Fans of Rendezvous with Rama will recognize this concept right off the bat. The alien vessel in the story, dubbed Rama, was one big O’Neill Cylinder that floated through space, with a city built directly into the interior. A circular lake was also placed at the midway point, known as the Cylindrical Sea. At the far ends of the ship, an entrance and a gravitational drive were placed.

Another example is to be found in the Gibson novel Neuromancer, where a space station known as “Freeside” became the focal point in part III of the story. According to Gibson’s own descriptions, the station was a large cylinder in space owned by the Tessier-Ashpool clan. Their own villa was located at the very tip, a place known as “Straylight”, with luxury apartments, hotels, and vacation spots lining the interior. Artificial illumination was provided by a long band that ran down the middle and obscured a clear view of the other side.

And last, and my personal favorite, is the eponymously named space station of Babylon 5. Built along the same lines as Rama and Freeside, this space station was one giant rotating cylinder which housed over a quarter million humans and aliens. The interior surface was divided between several sectors, each one coded by color.

B5_interiorBrown Sector was designated for trade facilities, Blue Sector for personnel facilities, Green for diplomats, Gray for manufacturing, Red for resident habitation, and Yellow for environmental control. Transport along the length of the station was handled by a long rail that was frequented by a transport shuttle. At this point in the station, the gravity was virtually nil and atmospheric pressure was also substantially less.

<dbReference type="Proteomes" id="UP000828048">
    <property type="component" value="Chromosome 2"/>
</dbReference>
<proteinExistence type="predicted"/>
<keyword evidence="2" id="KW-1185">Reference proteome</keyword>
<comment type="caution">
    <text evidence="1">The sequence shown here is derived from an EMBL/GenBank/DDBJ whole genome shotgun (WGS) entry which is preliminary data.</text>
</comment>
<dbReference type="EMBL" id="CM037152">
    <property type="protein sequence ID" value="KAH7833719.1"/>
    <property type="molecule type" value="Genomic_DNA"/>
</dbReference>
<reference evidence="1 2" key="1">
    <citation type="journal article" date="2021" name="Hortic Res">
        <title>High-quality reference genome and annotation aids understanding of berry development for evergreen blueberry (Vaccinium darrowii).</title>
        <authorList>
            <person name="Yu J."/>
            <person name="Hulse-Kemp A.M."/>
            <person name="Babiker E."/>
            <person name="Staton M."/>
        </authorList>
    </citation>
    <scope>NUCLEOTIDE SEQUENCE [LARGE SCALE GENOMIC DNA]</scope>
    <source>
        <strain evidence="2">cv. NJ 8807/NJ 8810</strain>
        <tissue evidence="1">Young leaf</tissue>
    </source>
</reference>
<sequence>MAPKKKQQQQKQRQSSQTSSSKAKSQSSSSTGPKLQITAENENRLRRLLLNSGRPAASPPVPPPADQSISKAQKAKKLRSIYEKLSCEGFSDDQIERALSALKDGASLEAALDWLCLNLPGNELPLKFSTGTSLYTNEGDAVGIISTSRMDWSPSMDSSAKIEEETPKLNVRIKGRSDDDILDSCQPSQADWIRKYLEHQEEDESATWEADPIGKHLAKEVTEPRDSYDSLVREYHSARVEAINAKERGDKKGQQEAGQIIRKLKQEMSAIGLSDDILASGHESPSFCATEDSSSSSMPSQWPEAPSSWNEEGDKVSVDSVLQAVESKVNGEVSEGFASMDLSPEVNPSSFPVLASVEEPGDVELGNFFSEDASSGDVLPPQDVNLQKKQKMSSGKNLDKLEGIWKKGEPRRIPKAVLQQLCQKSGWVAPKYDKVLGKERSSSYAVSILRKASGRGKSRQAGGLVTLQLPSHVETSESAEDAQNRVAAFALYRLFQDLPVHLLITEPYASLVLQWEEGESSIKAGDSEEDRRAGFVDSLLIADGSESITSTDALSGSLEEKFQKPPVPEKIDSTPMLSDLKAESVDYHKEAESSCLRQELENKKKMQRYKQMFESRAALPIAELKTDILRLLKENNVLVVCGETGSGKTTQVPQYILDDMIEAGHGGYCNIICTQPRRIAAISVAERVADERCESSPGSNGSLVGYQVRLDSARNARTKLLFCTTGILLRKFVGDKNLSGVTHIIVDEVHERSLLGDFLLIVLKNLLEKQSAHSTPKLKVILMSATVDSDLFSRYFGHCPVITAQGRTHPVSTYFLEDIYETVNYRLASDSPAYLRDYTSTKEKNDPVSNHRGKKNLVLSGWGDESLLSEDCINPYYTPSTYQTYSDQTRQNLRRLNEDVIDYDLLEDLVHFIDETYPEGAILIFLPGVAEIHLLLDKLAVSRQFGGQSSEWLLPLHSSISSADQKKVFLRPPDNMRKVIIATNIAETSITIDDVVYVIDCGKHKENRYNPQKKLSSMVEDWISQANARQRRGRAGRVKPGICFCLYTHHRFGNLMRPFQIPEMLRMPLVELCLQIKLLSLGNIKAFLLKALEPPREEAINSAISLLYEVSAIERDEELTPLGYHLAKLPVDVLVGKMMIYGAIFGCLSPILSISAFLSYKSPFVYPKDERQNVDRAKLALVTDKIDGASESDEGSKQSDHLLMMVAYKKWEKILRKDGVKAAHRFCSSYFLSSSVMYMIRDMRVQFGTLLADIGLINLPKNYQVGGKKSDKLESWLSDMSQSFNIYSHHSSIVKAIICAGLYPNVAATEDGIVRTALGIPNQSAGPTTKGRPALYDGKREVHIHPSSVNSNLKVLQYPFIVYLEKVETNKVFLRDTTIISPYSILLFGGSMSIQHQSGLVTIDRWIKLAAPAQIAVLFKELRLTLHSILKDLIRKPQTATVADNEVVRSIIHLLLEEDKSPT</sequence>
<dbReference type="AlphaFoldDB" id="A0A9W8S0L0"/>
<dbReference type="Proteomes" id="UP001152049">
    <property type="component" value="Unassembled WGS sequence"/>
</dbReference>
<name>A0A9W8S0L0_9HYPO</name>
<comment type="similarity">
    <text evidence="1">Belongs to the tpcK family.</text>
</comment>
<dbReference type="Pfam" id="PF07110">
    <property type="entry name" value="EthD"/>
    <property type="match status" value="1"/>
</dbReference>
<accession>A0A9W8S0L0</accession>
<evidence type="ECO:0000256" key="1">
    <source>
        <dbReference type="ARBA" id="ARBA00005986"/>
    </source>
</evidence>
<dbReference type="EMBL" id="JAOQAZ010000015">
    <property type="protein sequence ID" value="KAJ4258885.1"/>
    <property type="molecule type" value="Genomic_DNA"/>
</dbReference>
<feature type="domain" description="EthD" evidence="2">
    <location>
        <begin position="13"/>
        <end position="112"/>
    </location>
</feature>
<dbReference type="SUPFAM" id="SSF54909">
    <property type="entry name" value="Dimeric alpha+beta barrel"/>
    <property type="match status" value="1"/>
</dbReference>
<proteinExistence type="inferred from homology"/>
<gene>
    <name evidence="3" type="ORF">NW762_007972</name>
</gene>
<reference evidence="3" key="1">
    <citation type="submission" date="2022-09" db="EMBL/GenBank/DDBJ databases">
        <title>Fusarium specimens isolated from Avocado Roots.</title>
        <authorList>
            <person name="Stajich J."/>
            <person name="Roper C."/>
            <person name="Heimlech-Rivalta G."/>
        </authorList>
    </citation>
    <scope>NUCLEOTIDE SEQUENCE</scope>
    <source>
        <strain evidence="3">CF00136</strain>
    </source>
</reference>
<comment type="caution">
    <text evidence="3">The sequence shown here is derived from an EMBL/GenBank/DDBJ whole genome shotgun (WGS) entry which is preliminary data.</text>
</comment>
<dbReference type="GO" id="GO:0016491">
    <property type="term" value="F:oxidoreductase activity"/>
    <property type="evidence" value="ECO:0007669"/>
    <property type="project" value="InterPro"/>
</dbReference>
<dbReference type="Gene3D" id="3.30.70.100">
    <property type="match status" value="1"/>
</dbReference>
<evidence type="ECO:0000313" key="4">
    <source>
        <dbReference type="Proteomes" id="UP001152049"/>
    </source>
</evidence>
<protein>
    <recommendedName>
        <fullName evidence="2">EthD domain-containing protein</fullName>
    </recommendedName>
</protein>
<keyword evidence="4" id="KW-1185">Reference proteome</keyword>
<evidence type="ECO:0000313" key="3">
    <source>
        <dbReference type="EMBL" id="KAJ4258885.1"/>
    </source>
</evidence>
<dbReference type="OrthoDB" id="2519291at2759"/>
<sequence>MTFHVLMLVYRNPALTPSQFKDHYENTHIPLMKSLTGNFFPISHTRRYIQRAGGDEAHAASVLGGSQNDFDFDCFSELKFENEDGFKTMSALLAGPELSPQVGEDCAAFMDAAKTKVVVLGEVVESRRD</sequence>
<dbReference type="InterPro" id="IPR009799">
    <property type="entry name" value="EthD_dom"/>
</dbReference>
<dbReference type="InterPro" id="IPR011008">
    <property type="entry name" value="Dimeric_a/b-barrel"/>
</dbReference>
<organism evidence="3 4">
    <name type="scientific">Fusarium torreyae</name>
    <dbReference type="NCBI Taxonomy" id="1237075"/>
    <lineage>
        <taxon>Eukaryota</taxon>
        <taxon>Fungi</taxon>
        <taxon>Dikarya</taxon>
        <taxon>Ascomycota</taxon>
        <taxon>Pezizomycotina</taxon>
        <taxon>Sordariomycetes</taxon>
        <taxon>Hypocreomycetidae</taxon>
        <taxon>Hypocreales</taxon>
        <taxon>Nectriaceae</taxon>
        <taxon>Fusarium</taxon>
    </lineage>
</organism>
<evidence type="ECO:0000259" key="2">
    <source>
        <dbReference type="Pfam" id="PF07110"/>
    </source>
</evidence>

All of this was consistent with an O’Neill Cylinder and applied to far more than just the station itself. Just about all Earth ships and installations in the B5 universe contained rotating sections to provide gravity since humanity had not yet stumbled onto the secret of artificial gravity.

When it comes right down to it, the concept of a rotating space cylinder is a very eloquent idea for simulating gravity, consistent with hard science and realism. Artificial gravity is often used in science fiction as a sort of given, mainly because its convenient and simpler from a design standpoint. Ships that have cylinders and rotation sections are bulky compared to sleek, unrealistic space concepts – space barges compared to flying works of art.

But that’s really not realistic, especially where near-future science fiction is concerned. Like it or not, artificial gravity just isn’t a plausible concept yet, not unless we find that troublesome graviton particle and learn how to harness it in a stable way. Which is why you can tell that a franchise is particularly inspired when you see ships and stations relying on rotation sections to simulate gravity. Not only is it more realistic, its shows that the conceptual artists and writers are doing their homework.

And that’s precisely why the Yuva ships feature them! And I hope people will find that it is indicative of the kind of mindset me and my group have. We like sci-fi, we like realism, and its especially good when hard science and hard fiction come together. Can’t wait until the book is done, all these teasers are driving me nuts!